This story was updated to include reports that weren’t available on Oct. 28.

meet the candidates

These candidates are running for Detroit school board. Watch them introduce themselves.

Nine candidates are vying for two seats on Detroit's school board in November. Seven submitted photos.

One candidate tells of a childhood in a house without heat.

Another describes the two-hour commute he made to high school every day to build a future that would one day enable him to give back to Detroit.

A third says her work as a student activist inspired her to run for school board as a recent high school grad.

These candidates are among nine people vying for two seats up for grabs on Detroit’s seven-member school board on Nov. 6. That includes one incumbent and many graduates of the district.

Chalkbeat is partnering with Citizen Detroit to present a school board candidate forum Thursday, Sept. 20 from 5:30 p.m. to 8:30 p.m., at IBEW Local 58, 1358 Abbott St., Detroit.

Participants will have the opportunity to meet each candidate and ask questions in a speed-dating format.

In anticipation of that event, Citizen Detroit invited each of the candidates to make a short video introducing themselves to voters. Seven candidates made videos.

Watch them here:

School safety

Report lists litany of failings over police in Chicago schools

PHOTO: Scott Olson/Getty Images
Police officers stand alongside Lake Shore Drive in August as protesters decry violence and lack of investment in African-American neighborhoods and schools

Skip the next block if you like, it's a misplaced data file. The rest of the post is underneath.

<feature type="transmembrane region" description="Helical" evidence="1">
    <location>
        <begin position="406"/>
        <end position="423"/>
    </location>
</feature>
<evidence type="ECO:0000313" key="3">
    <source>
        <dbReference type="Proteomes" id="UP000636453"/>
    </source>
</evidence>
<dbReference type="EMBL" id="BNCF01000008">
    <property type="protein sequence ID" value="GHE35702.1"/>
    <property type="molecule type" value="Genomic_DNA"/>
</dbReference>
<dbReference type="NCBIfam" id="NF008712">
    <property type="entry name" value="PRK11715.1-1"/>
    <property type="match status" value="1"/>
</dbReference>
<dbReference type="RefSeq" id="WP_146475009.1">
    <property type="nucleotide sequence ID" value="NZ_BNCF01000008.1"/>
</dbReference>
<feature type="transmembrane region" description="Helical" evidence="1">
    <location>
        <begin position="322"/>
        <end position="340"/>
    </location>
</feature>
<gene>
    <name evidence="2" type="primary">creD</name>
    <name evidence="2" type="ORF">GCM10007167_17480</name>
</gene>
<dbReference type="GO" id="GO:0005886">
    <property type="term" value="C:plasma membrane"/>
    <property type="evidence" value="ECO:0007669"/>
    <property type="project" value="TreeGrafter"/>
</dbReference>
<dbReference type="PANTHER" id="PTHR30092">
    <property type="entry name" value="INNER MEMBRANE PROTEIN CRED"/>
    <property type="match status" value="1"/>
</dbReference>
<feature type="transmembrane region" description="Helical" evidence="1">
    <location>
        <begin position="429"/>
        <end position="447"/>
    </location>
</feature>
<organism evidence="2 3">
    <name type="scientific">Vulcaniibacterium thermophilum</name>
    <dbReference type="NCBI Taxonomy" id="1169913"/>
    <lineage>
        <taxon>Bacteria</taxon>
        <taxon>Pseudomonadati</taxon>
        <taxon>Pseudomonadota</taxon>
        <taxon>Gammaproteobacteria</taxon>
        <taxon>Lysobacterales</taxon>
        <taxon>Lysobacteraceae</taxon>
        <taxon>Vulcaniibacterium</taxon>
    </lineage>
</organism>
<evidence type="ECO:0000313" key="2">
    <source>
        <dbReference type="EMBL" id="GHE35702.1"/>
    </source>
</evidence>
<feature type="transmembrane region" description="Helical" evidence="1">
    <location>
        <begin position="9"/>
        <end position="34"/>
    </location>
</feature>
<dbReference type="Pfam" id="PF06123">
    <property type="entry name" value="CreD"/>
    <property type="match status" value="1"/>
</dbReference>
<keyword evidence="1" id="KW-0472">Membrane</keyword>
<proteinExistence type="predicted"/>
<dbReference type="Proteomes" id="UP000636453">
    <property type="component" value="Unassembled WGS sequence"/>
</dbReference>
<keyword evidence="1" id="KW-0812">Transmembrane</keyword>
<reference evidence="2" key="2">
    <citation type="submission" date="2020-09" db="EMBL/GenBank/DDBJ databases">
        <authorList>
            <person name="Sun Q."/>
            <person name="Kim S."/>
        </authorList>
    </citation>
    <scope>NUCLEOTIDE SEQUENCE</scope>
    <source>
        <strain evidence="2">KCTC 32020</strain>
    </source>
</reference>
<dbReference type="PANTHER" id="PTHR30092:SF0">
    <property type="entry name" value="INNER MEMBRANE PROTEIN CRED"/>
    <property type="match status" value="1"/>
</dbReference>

The Chicago Police Department doesn’t adequately screen and train the officers it assigns to Chicago Public Schools, and their roles in schools are poorly defined, according to a sharply critical report released today by the Office of Inspector General Joseph Ferguson.

The report lists a litany of failings, including basic administration: There is no current agreement between the police department and the district governing the deployment of school resource officers, or SROs, and neither the schools nor the police even have a current list of the officers working in schools this year.

The inspector general’s report also mentions several sets of SRO resources and best practices created and endorsed by the federal government, then notes that Chicago hasn’t adopted any of them. “CPD’s current lack of guidance and structure for SROs amplifies community concerns and underscores the high probability that students are unnecessarily becoming involved in the criminal justice system, despite the availability of alternate solutions,” says the report.

Chalkbeat reported in August about incidents in which SROs used batons and tasers on students while intervening in routine disciplinary matters.

Scrutiny of SROs is nothing new, and is part of the broader CPD consent decree brokered this week between Mayor Rahm Emanuel and Illinois Attorney General Lisa Madigan. That agreement calls for better training and vetting of SROs, as well as a clearer delineation of their roles on campuses—including a prohibition against participating in routine school discipline — beginning with the 2019-20 school year.

Read more: How the police consent decree could impact Chicago schools

But the report from Ferguson’s office says that the consent decree doesn’t go far enough. It chastises police for not pledging to include the community in the creation of its agreement with the school district, nor in the establishment of hiring guidelines; and for not creating a plan for evaluating SROs’ performance, among other recommendations. In addition, the report criticizes the police department for delaying the reforms until the 2019-20 school year. A draft of the inspector general’s report was given to the police department in early August in hopes that some of the issues could be resolved in time for the school year that began last week. The police department asked for an extension for its reply.